Review by: Jack Foley | Rating:
SPECIAL FEATURES: Making of; Rap battles; The Music of 8
Mile; Eminem 'Superman' music video; DVD ROM features; Regions
CONTROVERSIAL rapper, Eminem, makes his bid for Big Screen stardom
in Curtis Hansons absorbing triumph against the odds drama
which surprises on many levels - not only because of the quality
of its performances but also because its not more, well,
Given that the singer has developed a reputation for being outspoken
throughout his career, it is a little perplexing to find the star
being portrayed, on-screen, as a shy, caring, thinker - and all
the more refreshing for it.
8 Mile could so easily have fallen into the trap set by so many
singers-turned-actors, as they bid to break into a new medium
by playing themselves, such as Britney Spears, for example. Yet
while Hansons film certainly contains plenty of parallels
to Eminems life, the quality of its direction and the strength
of its writing make it something much more besides.
Advance hype from America has even suggested that Eminems
debut could land him an Oscar nomination, although such predictions
seem a little premature.
8 Mile is a much better film than its premise initially suggests.
Set in the unforgiving town of Detroit (an area which promised
much, but delivered very little to its young inhabitants), the
film follows the story of Jimmy Rabbit Smith, an aspiring
songwriter, as he struggles to make a life for himself outside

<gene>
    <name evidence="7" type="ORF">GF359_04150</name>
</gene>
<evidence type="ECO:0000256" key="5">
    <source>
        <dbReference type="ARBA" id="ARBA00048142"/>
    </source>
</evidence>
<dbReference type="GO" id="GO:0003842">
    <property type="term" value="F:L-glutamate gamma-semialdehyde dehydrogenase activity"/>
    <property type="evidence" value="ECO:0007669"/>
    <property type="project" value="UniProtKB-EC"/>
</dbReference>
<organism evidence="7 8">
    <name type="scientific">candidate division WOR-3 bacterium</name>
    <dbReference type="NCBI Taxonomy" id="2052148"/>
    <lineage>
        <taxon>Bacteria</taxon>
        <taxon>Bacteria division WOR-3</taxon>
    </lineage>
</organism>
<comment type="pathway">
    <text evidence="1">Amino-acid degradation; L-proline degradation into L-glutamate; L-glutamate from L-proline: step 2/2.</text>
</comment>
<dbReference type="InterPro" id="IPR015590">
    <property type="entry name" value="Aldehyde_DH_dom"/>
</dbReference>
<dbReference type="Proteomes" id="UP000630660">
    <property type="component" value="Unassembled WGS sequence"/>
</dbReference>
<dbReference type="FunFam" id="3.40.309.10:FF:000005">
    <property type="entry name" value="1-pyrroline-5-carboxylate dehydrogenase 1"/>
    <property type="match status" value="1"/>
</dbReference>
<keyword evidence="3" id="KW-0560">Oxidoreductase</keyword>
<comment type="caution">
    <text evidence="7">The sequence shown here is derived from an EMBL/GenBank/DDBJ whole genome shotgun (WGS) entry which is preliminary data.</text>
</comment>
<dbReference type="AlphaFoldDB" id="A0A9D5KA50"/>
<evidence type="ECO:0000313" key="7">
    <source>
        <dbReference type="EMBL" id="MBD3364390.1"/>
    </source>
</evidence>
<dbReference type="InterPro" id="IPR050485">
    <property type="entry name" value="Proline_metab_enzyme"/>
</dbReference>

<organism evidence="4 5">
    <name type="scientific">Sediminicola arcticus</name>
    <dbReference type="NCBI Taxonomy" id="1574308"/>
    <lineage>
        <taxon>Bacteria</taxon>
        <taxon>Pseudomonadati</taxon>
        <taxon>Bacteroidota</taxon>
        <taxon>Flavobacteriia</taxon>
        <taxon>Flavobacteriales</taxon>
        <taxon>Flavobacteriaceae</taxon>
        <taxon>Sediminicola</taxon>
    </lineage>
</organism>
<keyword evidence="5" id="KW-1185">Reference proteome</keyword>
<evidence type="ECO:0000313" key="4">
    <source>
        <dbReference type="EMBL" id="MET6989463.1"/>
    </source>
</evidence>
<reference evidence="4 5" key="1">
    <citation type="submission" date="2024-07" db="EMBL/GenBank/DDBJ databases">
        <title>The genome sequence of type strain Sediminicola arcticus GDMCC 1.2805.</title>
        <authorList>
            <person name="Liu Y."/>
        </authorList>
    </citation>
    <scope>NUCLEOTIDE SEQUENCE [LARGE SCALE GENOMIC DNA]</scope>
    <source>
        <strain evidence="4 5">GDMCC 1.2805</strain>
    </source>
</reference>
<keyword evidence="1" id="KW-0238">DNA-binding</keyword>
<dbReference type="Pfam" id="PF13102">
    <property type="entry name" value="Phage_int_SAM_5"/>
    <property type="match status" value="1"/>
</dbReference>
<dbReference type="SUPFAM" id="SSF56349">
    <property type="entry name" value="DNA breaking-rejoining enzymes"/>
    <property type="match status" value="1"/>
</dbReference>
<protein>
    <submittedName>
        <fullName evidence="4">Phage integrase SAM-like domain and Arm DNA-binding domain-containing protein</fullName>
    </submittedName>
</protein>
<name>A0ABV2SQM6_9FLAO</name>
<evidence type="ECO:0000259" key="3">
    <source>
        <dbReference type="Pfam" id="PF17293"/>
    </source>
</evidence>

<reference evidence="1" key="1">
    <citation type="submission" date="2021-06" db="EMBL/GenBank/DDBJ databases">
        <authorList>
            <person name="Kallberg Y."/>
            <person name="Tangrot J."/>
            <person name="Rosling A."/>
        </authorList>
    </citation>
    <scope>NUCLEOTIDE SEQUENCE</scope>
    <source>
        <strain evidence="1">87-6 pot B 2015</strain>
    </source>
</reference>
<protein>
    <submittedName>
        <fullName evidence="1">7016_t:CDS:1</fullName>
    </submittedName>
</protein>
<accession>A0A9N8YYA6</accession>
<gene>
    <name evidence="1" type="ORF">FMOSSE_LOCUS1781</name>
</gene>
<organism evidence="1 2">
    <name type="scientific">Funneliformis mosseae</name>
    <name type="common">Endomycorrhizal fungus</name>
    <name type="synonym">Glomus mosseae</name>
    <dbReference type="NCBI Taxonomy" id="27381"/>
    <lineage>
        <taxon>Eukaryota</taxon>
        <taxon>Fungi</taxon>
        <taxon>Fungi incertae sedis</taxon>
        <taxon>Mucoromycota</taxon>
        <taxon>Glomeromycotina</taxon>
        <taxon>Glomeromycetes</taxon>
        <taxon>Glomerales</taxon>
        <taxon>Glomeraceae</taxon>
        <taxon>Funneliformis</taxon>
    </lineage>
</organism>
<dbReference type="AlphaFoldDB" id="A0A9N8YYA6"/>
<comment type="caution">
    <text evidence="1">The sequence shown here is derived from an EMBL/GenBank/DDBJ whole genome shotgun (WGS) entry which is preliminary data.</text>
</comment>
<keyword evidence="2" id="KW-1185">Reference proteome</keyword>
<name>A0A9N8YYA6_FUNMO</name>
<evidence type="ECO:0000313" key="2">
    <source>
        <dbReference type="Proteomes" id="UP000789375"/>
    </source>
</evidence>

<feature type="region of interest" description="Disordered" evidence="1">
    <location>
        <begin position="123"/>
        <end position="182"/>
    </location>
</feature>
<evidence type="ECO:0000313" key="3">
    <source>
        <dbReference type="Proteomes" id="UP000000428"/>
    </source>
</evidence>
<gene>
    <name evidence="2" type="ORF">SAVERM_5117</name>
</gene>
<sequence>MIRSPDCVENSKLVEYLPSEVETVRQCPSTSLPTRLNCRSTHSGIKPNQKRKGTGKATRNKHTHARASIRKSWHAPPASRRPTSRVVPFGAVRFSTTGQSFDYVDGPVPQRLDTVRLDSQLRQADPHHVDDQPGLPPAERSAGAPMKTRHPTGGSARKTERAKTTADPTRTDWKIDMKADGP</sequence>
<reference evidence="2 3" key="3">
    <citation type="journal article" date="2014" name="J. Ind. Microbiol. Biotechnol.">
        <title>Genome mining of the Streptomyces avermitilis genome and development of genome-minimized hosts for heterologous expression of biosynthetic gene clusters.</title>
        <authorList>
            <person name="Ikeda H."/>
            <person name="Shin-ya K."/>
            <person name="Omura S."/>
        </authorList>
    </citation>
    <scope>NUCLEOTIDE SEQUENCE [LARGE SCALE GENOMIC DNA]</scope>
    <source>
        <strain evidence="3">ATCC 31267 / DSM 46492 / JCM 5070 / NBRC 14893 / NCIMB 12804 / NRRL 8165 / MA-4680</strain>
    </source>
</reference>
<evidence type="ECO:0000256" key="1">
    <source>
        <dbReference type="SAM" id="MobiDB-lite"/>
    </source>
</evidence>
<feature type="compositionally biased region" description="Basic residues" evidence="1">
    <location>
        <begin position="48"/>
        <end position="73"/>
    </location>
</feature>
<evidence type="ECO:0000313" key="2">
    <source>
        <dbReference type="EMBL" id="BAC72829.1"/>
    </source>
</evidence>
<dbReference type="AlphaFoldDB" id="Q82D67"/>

of the stifling environment of the metal-stamping factory where
Forced to live with his luckless mother (Kim Basinger) in a trailer
park on the wrong side of the 8 Mile road, Jimmy channels his
anger and frustrations into his lyrics, but lacks the self-belief
required to finally make a name for himself when it comes to performing
So far, so routine. One could even describe it as a Rocky set
to rap (especially as the finale features a rap stand-off which
bears all the hallmarks of one of the boxers title bouts).
Yet by surrounding himself with such heavyweight talent, Eminem
actually floors the sceptics, turning in a winning performance
in a film that works very well.
This is much less a showboating exercise in how to remain controversial,
than it is about a young man trying to redefine himself, dispelling
notions that he is a homophobe and a racist along the way.
Hanson (who made LA Confidential) wanted to create a movie that
taps into the origins of hip-hop and maintains that the casting
of Eminem lends the film a great deal of authenticity. And he
is right, as 8 Mile is gritty, realistic and believable throughout.
Its story might not seem remarkable to movie-goers accustomed
to seeing the underdog come good, but the style in which it is
told is. And while Eminem may, ultimately, be playing a more politically
correct version of himself, there is no denying the guy can act
when he is called upon to do so.
Of the supporting cast, Basinger makes a suitably down-at-heel
mother, while Brittany Murphy delights as an ambitious temptress,
who finally provides Rabbit with the belief he needs to make a
stand. The likes of Mekhi Phifer, Evan Jones and De'Angelo Wilson,
as Jimmys friends, also register strongly.
But given that all eyes will be on Eminem, it is immensely satisfying
to be able to report that he does not disappoint, standing out
in a movie which works all the better for not giving in to cheap
shots and easy showboating.
It is an assured and lively film that expertly taps into the hopelessness
felt by one of Americas forgotten generations,
effortlessly conveying the anger that is so often expressed in